The rocks at the mouth of Puerto Del Carmen Harbour are OK to fish from. The end of the breakwater opposite is not.

I started off fishing a small metal so I could try and get into the deeper water beyond the rocks but this didn't produce anything so I switched to a drop shot rig and Angleworm. Casting this around I found that the area to the right was slightly deeper and seemed to hold more fish with a few ornate wrasse and damselfish first to be caught followed by three Macronesian sharpnose puffers. Then I hooked a decent fish at range that made a few short sharp line stripping bursts that felt quite familiar and sure enough a nice saddled seabream was soon landed. This time I took no chances and moved away from the water to take a photo.

This one was maybe half the size of the one that was camera shy.

A couple more ornate wrasse followed and as I was reeling in the second, a big diamond lizardfish came up and swallowed it right in front of me. Slowly reeling in I managed to land it and it promptly regurgitated the poor wrasse. It had a few missing scales from its flanks so I unhooked it quickly, popped it back and it swam off quickly seemingly none the worse for the experience.

A very aggressive, ruthless predator. Not too clever though.

Putting the lizardfish back it was soon time to pack up but I did catch one more fish before I did. Quite apt perhaps that my last species from the Canary Islands should be a Canary damselfish.

A fitting final fish of a fabulous holiday.

In the evening the three of us headed back down to the harbour for a nice seafood meal washed down with some beer and wine. I tried limpets for the first time and they were superb. For my main course I had fried grouper and it was very tasty indeed. Some cheesecake and a Cortado finished it off nicely. It was a lovely way to end our holiday and feeling rather full we headed back to the apartment for the last time.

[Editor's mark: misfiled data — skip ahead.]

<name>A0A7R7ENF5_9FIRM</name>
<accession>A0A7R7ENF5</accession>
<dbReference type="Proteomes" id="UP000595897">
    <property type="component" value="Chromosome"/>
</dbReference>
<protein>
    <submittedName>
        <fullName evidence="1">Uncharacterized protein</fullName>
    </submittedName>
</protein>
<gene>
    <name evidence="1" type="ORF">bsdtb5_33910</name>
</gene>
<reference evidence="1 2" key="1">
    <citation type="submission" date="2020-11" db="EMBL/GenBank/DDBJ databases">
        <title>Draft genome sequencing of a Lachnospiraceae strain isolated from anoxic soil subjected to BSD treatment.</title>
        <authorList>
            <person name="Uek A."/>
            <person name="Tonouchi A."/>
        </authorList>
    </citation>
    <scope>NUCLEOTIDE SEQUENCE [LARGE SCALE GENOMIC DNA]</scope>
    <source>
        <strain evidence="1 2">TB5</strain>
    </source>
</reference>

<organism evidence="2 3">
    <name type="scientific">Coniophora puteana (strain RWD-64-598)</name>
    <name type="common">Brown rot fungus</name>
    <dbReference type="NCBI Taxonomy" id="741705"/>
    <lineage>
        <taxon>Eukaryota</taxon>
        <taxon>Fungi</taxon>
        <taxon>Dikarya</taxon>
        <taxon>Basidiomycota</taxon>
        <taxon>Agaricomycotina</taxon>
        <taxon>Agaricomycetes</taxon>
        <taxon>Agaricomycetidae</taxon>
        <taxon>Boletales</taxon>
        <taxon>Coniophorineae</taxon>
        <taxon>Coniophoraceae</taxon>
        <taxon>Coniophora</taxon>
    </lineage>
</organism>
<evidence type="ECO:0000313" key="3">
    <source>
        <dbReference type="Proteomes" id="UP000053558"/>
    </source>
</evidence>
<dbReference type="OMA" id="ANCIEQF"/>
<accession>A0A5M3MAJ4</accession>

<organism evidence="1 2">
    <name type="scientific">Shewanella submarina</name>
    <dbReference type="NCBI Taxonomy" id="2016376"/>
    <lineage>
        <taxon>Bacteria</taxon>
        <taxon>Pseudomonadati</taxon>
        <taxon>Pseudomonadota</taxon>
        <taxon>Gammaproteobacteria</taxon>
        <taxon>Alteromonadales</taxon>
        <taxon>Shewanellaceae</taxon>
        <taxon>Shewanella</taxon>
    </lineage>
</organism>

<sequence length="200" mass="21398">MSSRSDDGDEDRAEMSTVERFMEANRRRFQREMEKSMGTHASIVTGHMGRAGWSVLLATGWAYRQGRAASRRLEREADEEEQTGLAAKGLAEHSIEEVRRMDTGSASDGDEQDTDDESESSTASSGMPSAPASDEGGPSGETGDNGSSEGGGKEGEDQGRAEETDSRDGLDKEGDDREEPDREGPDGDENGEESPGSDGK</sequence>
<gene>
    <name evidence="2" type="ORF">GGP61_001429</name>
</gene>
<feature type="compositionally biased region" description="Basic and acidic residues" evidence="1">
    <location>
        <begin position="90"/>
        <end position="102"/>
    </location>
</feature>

Limpets. Not a shellfish I've eaten before but I would again. They were excellent in a garlic and herb sauce.
My only grouper of the trip. It was very tasty.

Well we all had a wonderful holiday. As well as spending quality time with Lillian and Sharon visiting most of the main attractions on the island and having a couple of really excellent meals I'd managed to fit in a fair bit of fishing too. I love fishing abroad, it's a lot of fun especially using ultra light tackle. Scaling up and targeting bigger fish can be quite frustrating though so if that's the style of fishing you prefer be prepared to blank, although I'm sure when the larger fish species do show up the effort and patience required would be well worth it! Below is a summary of the twenty six species of fish I caught, the eleven which were new to me are highlighted in bold.
  1. Atlantic Chub Mackerel x 1
  2. Atlantic Horse Mackerel x 1
  3. Atlantic Lizardfish x 9
  4. Azores Damselfish x 13
  5. Black Seabream x 1
  6. Bogue x 6
  7. Canary Damselfish x 25
  8. Common Comber x 3
  9. Derbio x 1
  10. Diamond Lizardfish x 7
  11. Gilthead Seabream x 1
  12. Greater Weever x 1
  13. Guinean Puffer x 2
  14. Macaronesian Sharpnose Puffer x 8
  15. Mackerel x 8
  16. Madeira Goby x 10
  17. Madeira Rockfish x 11
  18. Ornate Wrasse x 60
  19. Painted Comber x 4
  20. Planehead Filefish x 1
  21. Red Porgy x 1
  22. Ringneck Blenny x 3
  23. Rockpool Blenny x 10
  24. Saddled Seabream x 3
  25. White Seabream x 1
  26. Wide Eyed Flounder x 3
Catching the flight home on Monday morning I was sad to leave but with two trips to the Mediterranean booked later in the year I've got more ultra light species hunting fun to look forward to. Lanzarote was great though and I definitely think I'll return to it or one of the other Canary Islands in the future for sure.